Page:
Art and Humanities, Faculty

MCVA Prof Produces Film on Silence

Associate Professor of Media, Communications, and Visual Arts and Emmy-award winning filmmaker Allen Oren had his documentary, “A Day in the Life of Silence,” premiere on WNYE on March 9, 2021. The 30-minute documentary, which explores the virtues of silence and helps viewers appreciate the quiet life, features no audio and highlights life during the coronavirus quarantine with footage from all over the world. It is available nationally on public television stations in March, so check your local listings for the documentary's show times.

Social and Natural Sciences, Faculty, Research, Award

POL Prof Expands Research on Nuclear Weapons

What are the humanitarian and environmental consequences of nuclear weapons? Associate Professor of Political Science Matthew Bolton, PhD,  a noted expert on the topic, recently addressed this question as coeditor of a special section in the peer-reviewed academic journal Global Policy. Bolton, director of the International Disarmament Institute at Pace University, also coauthored a number of the included articles. One, “Case Study of UK and US Test Programs at Kiritimati (Christmas) and Malden Islands, Republic of Kiribati,” developed with Sydney Tisch ’19 ’23, Women’s and Gender Studies, MA (School of Education), describes the impact of nuclear testing on these Pacific Ocean islands.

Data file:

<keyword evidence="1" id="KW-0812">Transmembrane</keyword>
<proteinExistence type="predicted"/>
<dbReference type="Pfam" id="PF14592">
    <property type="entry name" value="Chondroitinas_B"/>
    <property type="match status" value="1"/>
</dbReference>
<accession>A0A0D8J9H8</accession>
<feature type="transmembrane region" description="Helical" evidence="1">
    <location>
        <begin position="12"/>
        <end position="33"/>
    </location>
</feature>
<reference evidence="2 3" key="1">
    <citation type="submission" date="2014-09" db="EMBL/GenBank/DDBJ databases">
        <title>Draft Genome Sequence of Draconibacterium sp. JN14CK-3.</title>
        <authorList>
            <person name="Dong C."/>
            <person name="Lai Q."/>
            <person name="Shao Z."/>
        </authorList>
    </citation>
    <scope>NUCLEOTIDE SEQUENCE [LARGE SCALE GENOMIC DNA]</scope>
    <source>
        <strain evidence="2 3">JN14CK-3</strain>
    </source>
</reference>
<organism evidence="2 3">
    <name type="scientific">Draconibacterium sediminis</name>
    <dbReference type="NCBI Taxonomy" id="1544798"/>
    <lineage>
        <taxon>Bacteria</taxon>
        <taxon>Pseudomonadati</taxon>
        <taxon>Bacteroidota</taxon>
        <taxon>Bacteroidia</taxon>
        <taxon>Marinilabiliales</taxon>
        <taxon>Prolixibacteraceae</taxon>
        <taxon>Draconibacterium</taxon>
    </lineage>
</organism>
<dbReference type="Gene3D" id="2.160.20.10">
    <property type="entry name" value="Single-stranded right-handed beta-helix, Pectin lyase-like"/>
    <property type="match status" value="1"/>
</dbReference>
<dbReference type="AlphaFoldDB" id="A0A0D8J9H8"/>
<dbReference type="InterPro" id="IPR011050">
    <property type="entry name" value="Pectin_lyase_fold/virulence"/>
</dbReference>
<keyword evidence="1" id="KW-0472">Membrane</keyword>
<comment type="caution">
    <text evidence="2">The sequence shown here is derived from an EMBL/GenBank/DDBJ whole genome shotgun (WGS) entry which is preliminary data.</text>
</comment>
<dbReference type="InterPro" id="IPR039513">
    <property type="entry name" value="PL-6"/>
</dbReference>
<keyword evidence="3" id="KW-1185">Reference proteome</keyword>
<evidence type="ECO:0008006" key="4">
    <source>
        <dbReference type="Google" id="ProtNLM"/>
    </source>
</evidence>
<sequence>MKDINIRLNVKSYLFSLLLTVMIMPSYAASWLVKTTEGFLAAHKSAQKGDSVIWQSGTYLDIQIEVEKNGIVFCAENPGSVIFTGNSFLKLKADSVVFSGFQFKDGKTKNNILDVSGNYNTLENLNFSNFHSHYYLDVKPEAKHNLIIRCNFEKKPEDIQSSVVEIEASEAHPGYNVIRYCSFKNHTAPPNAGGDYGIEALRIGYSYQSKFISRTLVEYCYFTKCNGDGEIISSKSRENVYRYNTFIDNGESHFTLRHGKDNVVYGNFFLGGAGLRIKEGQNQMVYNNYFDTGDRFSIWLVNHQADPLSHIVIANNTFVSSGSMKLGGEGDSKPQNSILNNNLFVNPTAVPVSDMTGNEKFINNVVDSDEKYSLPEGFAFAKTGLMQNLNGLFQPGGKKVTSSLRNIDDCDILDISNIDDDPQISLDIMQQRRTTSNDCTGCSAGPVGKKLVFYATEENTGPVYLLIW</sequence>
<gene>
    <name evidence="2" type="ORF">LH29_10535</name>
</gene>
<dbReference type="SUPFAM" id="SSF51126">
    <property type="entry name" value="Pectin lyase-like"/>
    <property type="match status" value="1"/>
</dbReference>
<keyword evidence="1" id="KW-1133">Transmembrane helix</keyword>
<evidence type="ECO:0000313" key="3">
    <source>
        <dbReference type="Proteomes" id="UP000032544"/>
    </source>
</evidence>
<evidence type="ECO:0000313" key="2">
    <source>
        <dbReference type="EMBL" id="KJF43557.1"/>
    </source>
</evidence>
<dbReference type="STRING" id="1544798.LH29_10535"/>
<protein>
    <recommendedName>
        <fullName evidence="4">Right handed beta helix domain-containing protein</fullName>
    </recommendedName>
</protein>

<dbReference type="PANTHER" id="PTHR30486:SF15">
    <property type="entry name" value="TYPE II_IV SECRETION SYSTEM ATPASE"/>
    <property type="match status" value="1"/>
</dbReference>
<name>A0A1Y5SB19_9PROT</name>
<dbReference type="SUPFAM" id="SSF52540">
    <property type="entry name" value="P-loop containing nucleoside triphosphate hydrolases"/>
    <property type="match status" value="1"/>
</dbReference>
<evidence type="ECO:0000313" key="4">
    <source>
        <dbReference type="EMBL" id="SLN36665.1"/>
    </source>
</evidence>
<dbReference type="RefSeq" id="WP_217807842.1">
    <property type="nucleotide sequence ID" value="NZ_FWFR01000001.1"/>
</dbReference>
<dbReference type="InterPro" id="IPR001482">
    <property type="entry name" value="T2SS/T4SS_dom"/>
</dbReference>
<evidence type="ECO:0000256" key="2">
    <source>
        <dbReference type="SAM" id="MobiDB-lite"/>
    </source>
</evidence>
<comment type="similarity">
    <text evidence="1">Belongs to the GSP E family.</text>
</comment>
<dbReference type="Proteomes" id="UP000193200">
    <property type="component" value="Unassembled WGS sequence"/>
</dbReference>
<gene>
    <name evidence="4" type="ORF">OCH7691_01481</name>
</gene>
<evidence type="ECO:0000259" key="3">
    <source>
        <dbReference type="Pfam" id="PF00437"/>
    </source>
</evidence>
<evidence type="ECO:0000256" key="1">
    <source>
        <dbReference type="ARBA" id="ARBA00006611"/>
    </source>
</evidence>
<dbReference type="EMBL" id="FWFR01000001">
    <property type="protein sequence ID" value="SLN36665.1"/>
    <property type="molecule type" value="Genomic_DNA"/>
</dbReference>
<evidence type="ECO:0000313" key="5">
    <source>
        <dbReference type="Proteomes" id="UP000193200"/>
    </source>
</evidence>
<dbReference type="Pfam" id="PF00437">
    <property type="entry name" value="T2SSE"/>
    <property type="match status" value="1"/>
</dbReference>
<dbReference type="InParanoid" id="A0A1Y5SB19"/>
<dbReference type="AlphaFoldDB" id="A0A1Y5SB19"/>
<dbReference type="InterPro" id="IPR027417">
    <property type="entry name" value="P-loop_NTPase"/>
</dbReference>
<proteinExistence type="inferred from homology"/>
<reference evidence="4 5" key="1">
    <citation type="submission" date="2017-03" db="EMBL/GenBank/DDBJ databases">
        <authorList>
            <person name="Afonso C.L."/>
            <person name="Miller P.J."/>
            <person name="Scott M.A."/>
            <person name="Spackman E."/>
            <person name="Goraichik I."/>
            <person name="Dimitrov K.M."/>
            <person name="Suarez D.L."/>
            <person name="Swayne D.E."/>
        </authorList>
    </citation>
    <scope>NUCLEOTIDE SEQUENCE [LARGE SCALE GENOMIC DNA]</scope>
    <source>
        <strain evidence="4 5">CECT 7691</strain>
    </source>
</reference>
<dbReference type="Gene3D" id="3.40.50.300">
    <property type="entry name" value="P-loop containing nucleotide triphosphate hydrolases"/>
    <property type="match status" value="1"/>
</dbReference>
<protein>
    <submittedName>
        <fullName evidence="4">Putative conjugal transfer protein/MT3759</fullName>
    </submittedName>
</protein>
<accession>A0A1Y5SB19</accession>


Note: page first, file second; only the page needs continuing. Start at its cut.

“In writing this article, we want to help provide an evidence base that can be used in the context of policy decision making in the TPNW [2017 Treaty on the Prohibition of Nuclear Weapons]," Bolton said. "We aim to work in solidarity with people affected by nuclear weapons detonations in the Pacific region and beyond.”